But there would be challenges. In addition to the development of Florida Mall in 1986 and the more upscale Mall at Millenia in 2002 – both buffeted by transient tourist traffic, Ackerman says with palpable disdain – shifts in personal tastes that led to outdoor shopping centers and outlet malls have dampened Fashion Square’s fashionable glimmer. So Ackerman, who came to his post at the end of 2007, has worked to redefine what fashion is. Most notably, the mall became home to the National Entrepreneur Center (formerly the Disney Entrepreneur Center) in April, something that Ackerman says could help sustain the mall itself. People who want to test their entrepreneurial impulses through the center’s resources could “transfer some of their efforts into real-world opportunities” at a kiosk or a store in the mall. There are, as is indicated by the numerous Orlando-themed postcard walls where stores used to be, many vacancies.
“I definitely think we’re very encouraged,” Ackerman says. “After a year and a half of more closures than openings, there’s been a readjustment.”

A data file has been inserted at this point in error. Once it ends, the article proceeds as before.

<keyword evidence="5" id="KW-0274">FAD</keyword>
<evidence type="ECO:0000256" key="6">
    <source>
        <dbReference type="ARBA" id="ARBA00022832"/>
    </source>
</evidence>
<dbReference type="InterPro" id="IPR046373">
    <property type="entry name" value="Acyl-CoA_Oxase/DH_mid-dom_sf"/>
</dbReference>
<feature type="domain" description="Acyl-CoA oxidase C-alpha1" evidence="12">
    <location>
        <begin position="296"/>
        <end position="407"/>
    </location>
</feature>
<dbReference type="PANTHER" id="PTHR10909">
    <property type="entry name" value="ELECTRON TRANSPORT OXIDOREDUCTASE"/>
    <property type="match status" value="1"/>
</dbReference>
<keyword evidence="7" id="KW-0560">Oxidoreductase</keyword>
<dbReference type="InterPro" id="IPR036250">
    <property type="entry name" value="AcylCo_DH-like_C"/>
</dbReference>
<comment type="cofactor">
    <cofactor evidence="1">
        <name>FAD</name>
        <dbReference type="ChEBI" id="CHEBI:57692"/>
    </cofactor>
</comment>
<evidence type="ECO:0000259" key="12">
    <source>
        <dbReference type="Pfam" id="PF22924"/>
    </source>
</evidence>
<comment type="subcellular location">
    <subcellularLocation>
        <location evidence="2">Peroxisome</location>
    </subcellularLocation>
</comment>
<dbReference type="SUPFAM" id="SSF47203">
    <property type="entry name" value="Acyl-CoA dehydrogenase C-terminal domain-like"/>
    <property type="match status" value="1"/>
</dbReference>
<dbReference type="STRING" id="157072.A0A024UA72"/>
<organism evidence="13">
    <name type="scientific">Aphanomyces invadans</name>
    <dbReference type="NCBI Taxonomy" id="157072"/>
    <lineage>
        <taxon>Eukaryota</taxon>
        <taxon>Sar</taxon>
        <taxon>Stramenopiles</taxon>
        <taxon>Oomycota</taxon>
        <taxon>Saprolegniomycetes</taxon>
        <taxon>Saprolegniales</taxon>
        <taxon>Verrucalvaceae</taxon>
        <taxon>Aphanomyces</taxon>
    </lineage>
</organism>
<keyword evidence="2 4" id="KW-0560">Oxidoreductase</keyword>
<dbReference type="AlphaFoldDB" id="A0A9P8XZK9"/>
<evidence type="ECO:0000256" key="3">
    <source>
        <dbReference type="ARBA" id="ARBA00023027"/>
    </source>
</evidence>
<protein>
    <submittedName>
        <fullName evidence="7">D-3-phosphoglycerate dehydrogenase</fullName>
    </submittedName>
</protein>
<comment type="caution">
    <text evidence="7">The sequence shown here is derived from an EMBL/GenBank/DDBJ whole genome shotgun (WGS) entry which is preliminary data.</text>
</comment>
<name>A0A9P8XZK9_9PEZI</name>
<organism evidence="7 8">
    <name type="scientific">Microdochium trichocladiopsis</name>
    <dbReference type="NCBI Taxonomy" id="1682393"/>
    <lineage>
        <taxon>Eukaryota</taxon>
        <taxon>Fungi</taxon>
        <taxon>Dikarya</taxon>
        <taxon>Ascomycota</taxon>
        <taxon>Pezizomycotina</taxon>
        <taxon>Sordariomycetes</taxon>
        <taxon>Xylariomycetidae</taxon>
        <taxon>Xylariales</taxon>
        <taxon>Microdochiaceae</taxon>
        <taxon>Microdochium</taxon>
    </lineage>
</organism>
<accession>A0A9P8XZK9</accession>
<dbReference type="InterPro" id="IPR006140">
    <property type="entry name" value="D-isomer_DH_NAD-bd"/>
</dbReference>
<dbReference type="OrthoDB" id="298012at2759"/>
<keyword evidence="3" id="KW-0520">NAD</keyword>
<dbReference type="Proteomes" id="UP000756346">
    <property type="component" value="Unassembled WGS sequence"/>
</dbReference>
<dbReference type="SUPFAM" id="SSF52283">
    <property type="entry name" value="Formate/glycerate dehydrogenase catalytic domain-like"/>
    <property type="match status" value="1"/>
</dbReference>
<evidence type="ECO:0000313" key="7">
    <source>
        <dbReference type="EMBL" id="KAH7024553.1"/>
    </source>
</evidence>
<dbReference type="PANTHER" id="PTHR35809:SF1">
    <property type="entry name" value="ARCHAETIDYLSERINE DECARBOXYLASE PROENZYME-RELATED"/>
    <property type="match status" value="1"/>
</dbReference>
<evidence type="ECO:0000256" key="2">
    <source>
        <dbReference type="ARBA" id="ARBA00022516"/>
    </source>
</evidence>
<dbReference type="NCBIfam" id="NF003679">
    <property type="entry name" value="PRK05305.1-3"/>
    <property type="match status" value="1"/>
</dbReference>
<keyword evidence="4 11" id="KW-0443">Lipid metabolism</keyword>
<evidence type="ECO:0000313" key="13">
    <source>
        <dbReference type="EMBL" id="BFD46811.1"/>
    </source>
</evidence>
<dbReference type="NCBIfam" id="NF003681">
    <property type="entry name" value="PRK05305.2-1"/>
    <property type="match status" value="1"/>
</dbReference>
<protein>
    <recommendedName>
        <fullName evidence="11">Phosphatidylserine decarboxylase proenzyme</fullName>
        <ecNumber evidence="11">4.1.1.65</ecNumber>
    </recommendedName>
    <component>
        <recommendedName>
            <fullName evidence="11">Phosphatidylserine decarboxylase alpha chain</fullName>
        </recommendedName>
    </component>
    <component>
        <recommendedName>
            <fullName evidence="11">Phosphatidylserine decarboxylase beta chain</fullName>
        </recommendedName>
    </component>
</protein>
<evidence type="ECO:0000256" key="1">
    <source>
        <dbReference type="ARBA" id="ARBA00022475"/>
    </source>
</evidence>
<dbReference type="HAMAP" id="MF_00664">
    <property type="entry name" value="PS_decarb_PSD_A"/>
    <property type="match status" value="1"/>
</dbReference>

Part of that readjustment has been more interactive sales via mobile kiosks; retailers are trying harder. “In 2005, you basically opened your door and rang into a register,” he says. “In 2011, there’s a little bit of a return to the experience of shopping.”
But you wouldn’t know it from looking at Fashion Square on a weekday afternoon. The food court is virtually empty, several kiosk attendants are reading their iPads to pass the time, one man is ironing out a hair extension as he tries to peddle a straightening iron to a woman whose hair is already straight, there are vibrating massage recliners being unused. It is a plastic ghost town.
“Sometimes I think that people look at our malls and they don’t realize that the hallways are immense. It tickles me,” Ackerman offers by way of explanation, or overstatement. “When you’ve got a football field in between, of course it’s going to look empty.”
1830 E. Colonial Drive
You’ve likely walked by the Church of Scientology’s storefront a thousand times and hardly even noticed it. It’s impressively bland (especially when compared to its Rubik’s Cube neighbor Sam Flax), and there’s little to entice you to come inside, save a few half-hearted placards advertising “free stress tests” set up on the sidewalk outside.
Inside, the space is just as drab: posters hung on plain drywall, worn carpet leading down boring hallways. Strings of party lights hung from the drop ceiling for a church function do little to dress the space up.